Hepatitis :: PEG-INTRON, peginterferon and REBETOL, ribavirin in Hepatitis C — Schering-Plough
Schering-Plough reported data from EPIC3, a large ongoing clinical study, showing that retreatment with PEG-INTRON(R) (peginterferon alfa-2b) and REBETOL(R) (ribavirin, USP) combination therapy can result in sustained virologic response(1) (SVR) in patients with chronic hepatitis C who failed previous treatment with any alpha interferon-based combination therapy, including peginterferon regimens. In this study, 56 percent of patients who had undetectable virus (HCV-RNA) after 12 weeks went on to achieve SVR with a 48-week course of therapy. Of the first 1,354 patients retreated, approximately 38 percent had undetectable virus at week 12. Importantly, patients who did not have undetectable virus at 12 weeks had little chance of achieving SVR. Overall, 23 percent of patients achieved SVR.
“The ability to predict efficacy of retreatment early in the course of therapy would assist physicians in managing this hard-to-treat patient population,” said Eugene R. Schiff, M.D., chief, division of hepatology and director, Center for Liver Disease, University of Miami Miller School of Medicine, and co-lead investigator of the EPIC3 study. “These results suggest undetectable viral load at week 12 defines an early virologic response that predicts SVR for patients who failed previous combination therapies and are retreated with PEG-INTRON and REBETOL.”
Data from the EPIC3 retreatment study are being presented here at the 57th Annual Meeting of the American Association for the Study of Liver Diseases (AASLD).(2)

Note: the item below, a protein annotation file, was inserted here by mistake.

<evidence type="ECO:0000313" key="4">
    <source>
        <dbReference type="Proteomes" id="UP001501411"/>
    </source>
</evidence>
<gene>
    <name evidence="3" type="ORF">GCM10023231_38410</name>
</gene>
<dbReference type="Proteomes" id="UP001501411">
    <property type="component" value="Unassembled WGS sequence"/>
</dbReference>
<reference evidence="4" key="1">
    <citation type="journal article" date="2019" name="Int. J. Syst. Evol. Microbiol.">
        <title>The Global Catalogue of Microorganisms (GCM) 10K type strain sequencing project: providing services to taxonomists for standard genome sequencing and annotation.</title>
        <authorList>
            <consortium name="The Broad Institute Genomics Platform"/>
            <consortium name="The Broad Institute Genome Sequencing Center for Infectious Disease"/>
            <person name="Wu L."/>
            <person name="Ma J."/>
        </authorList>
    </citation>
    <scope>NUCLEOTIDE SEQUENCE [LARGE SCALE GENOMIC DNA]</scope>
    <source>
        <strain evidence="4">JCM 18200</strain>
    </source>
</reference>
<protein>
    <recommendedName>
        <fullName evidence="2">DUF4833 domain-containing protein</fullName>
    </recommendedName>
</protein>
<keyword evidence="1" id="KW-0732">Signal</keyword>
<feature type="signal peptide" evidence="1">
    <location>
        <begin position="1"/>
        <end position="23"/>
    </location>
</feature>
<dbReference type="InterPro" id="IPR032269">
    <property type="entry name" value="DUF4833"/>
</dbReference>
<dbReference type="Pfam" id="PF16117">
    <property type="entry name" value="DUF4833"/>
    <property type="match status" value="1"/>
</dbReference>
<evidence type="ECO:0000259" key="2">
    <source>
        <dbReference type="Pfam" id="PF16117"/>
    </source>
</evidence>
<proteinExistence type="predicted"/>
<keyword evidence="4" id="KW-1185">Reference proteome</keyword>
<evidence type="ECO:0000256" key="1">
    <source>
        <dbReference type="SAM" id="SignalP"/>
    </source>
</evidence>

“A large and growing number of patients who failed previous HCV therapy are in need of viable treatment options,” said Robert J. Spiegel, M.D., chief medical officer and senior vice president, Schering-Plough Research Institute. “The results of this study demonstrate that retreatment with PEG-INTRON and REBETOL combination therapy may help address this unmet medical need in this difficult-to-treat patient population.”
Hepatitis C virus (HCV) infection is a major cause of chronic liver disease and is a significant healthcare problem worldwide. The current standard of care for treating chronic HCV is the combination of peginterferon and ribavirin, which achieves SVR in approximately 50 to 60 percent of patients overall.(3,4)
EPIC3 Data Presented at AASLD
EPIC3 (Evaluation of PEG-INTRON in Control of Hepatitis C Cirrhosis) is a large multicenter global clinical study program involving a total of more than 2,200 patients at approximately 140 sites worldwide. The program includes a global, multicenter, open-label, single-arm prospective study designed to assess the safety and efficacy of retreatment with PEG-INTRON and REBETOL combination therapy in patients with moderate-to-severe fibrosis (METAVIR F2- F4) who failed previous treatment with any interferon-alfa plus ribavirin combination therapy, including peginterferon-based regimens (peginterferon alfa-2a or peginterferon alfa-2b). In this non-comparative study, patients were retreated with PEG-INTRON (1.5 mcg/kg once weekly) in combination with weight-based dosed REBETOL (800-1,400 mg/daily) for up to 48 weeks. The primary end point of the study was SVR, defined as undetectable plasma HCV-RNA 24 weeks after the end of treatment. An aim of the study was to further characterize early viral response at week 12 as a predictor of SVR in these patients.